A member of the celebrated Queens-based hip-hop group A Tribe Called Quest who died earlier this year will be honored with a street co-naming this coming weekend, outside of a building now emblazoned with a mural of the famous group.
Councilman I. Daneek Miller (D-St. Albans) announced he would host the co-naming outside of the Nu-Clear Dry Cleaners at the corner of 192nd Street and Linden Boulevard to remember Malik “Phife Dawg” Taylor, one of the original members of the group. The stretch of street will now also be known as Malik “Phife Dawg” Taylor Way.
Taylor, who died from complications from diabetes March 22, was 45 years old. A native of St. Albans, he formed A Tribe Called Quest in 1985 with founding members Kamaal Ibn John Fareed (also known as Q-Tip), Ali Shaheed Muhammad, and Jarobi White, who left the group in 1991. The group made five records between 1990 and 1998, and “We Got It from Here... Thank You 4 Your Service,” a new record by the group, was released Friday.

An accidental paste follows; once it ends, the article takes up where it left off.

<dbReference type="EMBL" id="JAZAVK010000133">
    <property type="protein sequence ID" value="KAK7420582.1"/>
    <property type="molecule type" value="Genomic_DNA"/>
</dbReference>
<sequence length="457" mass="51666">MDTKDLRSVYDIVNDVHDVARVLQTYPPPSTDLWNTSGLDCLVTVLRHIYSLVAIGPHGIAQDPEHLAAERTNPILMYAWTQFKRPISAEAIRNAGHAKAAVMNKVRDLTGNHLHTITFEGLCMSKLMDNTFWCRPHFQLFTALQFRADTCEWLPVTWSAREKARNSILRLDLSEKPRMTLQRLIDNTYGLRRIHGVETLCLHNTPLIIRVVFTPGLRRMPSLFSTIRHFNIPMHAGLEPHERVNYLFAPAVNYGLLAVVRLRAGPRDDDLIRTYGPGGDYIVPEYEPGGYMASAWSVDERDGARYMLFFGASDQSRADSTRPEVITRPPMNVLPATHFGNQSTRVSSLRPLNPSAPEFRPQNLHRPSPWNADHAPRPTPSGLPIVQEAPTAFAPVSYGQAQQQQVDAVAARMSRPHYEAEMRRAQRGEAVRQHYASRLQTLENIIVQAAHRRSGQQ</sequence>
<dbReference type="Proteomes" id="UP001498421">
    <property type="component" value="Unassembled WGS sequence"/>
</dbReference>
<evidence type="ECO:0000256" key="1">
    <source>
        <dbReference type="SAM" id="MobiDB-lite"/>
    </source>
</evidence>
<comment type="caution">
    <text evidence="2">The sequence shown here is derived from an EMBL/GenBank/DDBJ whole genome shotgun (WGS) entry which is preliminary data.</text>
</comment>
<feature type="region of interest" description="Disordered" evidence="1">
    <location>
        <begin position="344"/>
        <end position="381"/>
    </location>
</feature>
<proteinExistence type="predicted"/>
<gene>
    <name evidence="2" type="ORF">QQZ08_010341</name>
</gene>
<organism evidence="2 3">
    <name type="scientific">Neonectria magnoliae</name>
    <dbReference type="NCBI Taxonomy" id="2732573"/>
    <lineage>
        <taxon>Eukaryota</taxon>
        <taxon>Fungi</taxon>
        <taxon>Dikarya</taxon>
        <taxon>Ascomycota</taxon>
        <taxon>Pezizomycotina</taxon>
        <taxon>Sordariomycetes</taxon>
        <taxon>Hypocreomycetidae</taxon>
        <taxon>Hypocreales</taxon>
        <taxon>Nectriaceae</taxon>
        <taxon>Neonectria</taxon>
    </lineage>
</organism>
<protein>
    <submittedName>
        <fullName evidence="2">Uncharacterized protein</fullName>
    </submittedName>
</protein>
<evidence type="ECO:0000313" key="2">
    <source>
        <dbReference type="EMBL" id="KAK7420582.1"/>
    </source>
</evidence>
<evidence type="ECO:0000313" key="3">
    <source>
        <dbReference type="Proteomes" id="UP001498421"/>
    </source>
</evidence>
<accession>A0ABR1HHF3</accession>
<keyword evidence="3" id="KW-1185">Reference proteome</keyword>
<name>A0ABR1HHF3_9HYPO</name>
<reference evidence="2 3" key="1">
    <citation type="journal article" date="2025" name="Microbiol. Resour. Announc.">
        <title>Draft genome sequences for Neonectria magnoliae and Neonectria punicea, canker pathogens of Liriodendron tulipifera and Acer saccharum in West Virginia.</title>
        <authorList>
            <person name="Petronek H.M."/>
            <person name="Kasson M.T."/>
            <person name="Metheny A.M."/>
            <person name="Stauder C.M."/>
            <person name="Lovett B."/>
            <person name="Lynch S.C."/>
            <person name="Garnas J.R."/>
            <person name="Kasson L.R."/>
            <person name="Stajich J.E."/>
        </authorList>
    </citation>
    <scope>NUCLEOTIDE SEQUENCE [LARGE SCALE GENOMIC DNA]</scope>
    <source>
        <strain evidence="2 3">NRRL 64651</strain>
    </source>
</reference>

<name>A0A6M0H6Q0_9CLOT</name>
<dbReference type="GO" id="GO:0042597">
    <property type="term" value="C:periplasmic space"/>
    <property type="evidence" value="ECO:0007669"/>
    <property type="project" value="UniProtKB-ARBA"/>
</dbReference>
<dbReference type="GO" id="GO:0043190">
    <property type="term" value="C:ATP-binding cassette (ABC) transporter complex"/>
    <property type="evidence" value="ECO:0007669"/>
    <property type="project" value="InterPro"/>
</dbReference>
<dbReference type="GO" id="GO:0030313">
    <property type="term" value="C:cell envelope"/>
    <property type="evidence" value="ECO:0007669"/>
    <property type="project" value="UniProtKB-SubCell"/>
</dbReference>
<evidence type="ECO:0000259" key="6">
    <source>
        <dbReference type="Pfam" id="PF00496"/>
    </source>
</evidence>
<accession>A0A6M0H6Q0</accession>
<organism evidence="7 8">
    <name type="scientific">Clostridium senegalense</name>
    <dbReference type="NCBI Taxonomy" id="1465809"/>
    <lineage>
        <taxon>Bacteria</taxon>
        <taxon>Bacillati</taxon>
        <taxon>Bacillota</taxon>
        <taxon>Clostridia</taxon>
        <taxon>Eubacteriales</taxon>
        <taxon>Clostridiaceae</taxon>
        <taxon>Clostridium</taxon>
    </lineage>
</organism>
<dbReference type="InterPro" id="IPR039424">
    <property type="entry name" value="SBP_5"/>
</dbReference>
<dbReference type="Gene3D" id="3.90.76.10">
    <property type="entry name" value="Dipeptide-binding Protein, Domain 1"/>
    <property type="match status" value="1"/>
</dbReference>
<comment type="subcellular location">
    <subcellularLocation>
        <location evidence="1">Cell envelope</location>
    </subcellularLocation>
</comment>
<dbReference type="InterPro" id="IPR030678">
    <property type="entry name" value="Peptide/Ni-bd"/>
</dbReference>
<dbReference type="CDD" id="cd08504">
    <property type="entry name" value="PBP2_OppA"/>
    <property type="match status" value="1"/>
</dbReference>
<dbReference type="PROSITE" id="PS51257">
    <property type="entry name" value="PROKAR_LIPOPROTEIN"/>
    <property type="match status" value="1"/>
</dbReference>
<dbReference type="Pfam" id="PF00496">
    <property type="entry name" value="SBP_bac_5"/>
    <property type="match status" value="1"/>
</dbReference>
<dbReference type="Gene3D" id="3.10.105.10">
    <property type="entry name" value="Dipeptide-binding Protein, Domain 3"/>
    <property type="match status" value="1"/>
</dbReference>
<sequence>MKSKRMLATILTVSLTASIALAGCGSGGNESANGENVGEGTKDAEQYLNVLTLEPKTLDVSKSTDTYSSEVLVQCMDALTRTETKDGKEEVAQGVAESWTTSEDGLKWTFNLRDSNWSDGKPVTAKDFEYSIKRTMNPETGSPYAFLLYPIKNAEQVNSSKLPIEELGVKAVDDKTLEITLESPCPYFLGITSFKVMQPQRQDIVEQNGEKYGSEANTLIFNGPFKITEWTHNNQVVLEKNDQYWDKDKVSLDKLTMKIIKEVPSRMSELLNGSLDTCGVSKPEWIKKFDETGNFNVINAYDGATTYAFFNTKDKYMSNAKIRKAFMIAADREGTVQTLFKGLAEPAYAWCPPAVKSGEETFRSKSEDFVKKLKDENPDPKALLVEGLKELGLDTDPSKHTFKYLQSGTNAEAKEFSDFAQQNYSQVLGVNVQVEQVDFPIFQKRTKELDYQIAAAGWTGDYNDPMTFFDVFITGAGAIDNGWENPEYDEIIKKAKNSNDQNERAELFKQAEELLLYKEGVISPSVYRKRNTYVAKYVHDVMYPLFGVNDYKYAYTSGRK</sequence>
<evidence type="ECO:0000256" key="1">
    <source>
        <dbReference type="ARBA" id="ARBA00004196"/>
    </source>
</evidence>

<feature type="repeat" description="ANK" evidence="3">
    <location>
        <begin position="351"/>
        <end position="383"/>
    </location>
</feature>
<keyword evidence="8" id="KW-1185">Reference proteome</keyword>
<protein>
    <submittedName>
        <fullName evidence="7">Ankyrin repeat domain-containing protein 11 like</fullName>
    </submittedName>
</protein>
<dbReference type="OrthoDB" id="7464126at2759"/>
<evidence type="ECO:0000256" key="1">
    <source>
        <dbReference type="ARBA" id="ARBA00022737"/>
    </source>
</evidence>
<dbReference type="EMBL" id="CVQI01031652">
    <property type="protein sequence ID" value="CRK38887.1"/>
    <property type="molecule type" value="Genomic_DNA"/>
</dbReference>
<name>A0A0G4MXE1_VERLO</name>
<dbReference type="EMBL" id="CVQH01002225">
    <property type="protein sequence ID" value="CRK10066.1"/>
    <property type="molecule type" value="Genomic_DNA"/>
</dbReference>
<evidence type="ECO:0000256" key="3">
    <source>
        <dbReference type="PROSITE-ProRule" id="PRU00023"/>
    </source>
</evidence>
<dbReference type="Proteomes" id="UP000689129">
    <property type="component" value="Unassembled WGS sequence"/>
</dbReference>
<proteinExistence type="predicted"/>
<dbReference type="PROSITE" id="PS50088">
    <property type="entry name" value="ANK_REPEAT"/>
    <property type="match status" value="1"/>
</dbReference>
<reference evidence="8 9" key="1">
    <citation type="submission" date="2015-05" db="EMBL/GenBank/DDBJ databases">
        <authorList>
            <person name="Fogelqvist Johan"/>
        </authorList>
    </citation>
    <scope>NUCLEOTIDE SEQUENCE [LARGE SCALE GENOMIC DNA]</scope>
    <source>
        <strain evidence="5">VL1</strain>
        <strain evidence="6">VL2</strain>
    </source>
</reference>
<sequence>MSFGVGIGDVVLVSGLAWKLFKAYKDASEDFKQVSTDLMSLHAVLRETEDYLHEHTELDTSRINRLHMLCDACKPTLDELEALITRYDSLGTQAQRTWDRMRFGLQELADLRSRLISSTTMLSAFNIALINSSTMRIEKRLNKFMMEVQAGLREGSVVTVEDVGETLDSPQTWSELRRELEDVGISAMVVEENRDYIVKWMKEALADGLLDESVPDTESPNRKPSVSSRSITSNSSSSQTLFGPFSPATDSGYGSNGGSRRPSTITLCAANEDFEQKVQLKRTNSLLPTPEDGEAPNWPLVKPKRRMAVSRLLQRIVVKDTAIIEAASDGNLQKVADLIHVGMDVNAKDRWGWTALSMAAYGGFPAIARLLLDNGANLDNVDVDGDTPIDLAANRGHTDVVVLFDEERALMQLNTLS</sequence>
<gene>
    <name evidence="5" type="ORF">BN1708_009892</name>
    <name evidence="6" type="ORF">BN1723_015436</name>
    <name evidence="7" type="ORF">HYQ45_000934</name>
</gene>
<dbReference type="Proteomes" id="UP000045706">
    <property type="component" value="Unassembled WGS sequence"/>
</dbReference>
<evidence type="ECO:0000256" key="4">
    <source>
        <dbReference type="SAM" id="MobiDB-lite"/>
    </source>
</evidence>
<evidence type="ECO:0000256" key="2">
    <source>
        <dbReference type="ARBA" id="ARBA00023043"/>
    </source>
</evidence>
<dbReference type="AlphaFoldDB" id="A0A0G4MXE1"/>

A mural memorializing the group and its work was painted earlier this year on the side of the Nu-Clear Dry Cleaners, which the group used as the setting for its 1991 music video “Check the Rhime.” Mmebers of Taylor’s family, as well as other artists and hip-hop historians, will be on hand to celebrate the legacy of Taylor and A Tribe Called Quest at the co-naming, according to Miller.
The ceremony will take place Saturday at 1 p.m.
Reach reporter Patrick Donachie by e-mail at pdona